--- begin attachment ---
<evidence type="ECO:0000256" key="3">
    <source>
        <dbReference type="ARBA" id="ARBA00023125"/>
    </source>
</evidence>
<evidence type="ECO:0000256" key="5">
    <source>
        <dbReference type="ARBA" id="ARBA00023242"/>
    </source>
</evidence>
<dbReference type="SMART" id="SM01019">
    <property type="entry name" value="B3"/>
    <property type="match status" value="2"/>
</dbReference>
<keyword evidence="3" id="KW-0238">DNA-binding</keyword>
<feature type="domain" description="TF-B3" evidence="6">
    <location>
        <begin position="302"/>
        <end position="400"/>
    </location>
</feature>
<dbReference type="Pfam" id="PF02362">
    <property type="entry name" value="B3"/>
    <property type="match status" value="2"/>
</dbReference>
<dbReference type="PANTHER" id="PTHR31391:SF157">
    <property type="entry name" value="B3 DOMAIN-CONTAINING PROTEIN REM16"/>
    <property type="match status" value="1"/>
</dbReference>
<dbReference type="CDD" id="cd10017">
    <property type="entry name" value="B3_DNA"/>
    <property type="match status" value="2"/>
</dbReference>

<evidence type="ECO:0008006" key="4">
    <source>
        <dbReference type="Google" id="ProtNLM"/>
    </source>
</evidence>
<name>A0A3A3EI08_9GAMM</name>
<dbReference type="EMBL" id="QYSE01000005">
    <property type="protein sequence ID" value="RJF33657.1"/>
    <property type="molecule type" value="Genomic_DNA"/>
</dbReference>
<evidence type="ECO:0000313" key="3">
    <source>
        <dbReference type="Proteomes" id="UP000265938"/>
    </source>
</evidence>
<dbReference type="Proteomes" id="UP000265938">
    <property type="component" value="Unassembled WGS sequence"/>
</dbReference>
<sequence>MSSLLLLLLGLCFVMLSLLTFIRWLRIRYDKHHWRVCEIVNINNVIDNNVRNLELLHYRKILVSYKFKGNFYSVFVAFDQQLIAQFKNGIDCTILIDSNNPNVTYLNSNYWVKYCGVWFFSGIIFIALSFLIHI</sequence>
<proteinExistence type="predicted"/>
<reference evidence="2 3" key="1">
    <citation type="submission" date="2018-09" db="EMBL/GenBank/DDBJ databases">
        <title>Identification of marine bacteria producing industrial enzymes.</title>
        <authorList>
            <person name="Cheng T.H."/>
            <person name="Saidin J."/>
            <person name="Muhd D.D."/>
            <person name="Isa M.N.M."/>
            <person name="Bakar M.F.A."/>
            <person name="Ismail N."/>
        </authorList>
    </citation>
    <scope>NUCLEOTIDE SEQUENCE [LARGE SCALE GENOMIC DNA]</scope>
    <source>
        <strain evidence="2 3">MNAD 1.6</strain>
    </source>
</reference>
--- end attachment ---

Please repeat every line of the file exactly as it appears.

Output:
<evidence type="ECO:0000256" key="3">
    <source>
        <dbReference type="ARBA" id="ARBA00023125"/>
    </source>
</evidence>
<evidence type="ECO:0000256" key="5">
    <source>
        <dbReference type="ARBA" id="ARBA00023242"/>
    </source>
</evidence>
<dbReference type="SMART" id="SM01019">
    <property type="entry name" value="B3"/>
    <property type="match status" value="2"/>
</dbReference>
<keyword evidence="3" id="KW-0238">DNA-binding</keyword>
<feature type="domain" description="TF-B3" evidence="6">
    <location>
        <begin position="302"/>
        <end position="400"/>
    </location>
</feature>
<dbReference type="Pfam" id="PF02362">
    <property type="entry name" value="B3"/>
    <property type="match status" value="2"/>
</dbReference>
<dbReference type="PANTHER" id="PTHR31391:SF157">
    <property type="entry name" value="B3 DOMAIN-CONTAINING PROTEIN REM16"/>
    <property type="match status" value="1"/>
</dbReference>
<dbReference type="CDD" id="cd10017">
    <property type="entry name" value="B3_DNA"/>
    <property type="match status" value="2"/>
</dbReference>

<evidence type="ECO:0008006" key="4">
    <source>
        <dbReference type="Google" id="ProtNLM"/>
    </source>
</evidence>
<name>A0A3A3EI08_9GAMM</name>
<dbReference type="EMBL" id="QYSE01000005">
    <property type="protein sequence ID" value="RJF33657.1"/>
    <property type="molecule type" value="Genomic_DNA"/>
</dbReference>
<evidence type="ECO:0000313" key="3">
    <source>
        <dbReference type="Proteomes" id="UP000265938"/>
    </source>
</evidence>
<dbReference type="Proteomes" id="UP000265938">
    <property type="component" value="Unassembled WGS sequence"/>
</dbReference>
<sequence>MSSLLLLLLGLCFVMLSLLTFIRWLRIRYDKHHWRVCEIVNINNVIDNNVRNLELLHYRKILVSYKFKGNFYSVFVAFDQQLIAQFKNGIDCTILIDSNNPNVTYLNSNYWVKYCGVWFFSGIIFIALSFLIHI</sequence>
<proteinExistence type="predicted"/>
<reference evidence="2 3" key="1">
    <citation type="submission" date="2018-09" db="EMBL/GenBank/DDBJ databases">
        <title>Identification of marine bacteria producing industrial enzymes.</title>
        <authorList>
            <person name="Cheng T.H."/>
            <person name="Saidin J."/>
            <person name="Muhd D.D."/>
            <person name="Isa M.N.M."/>
            <person name="Bakar M.F.A."/>
            <person name="Ismail N."/>
        </authorList>
    </citation>
    <scope>NUCLEOTIDE SEQUENCE [LARGE SCALE GENOMIC DNA]</scope>
    <source>
        <strain evidence="2 3">MNAD 1.6</strain>
    </source>
</reference>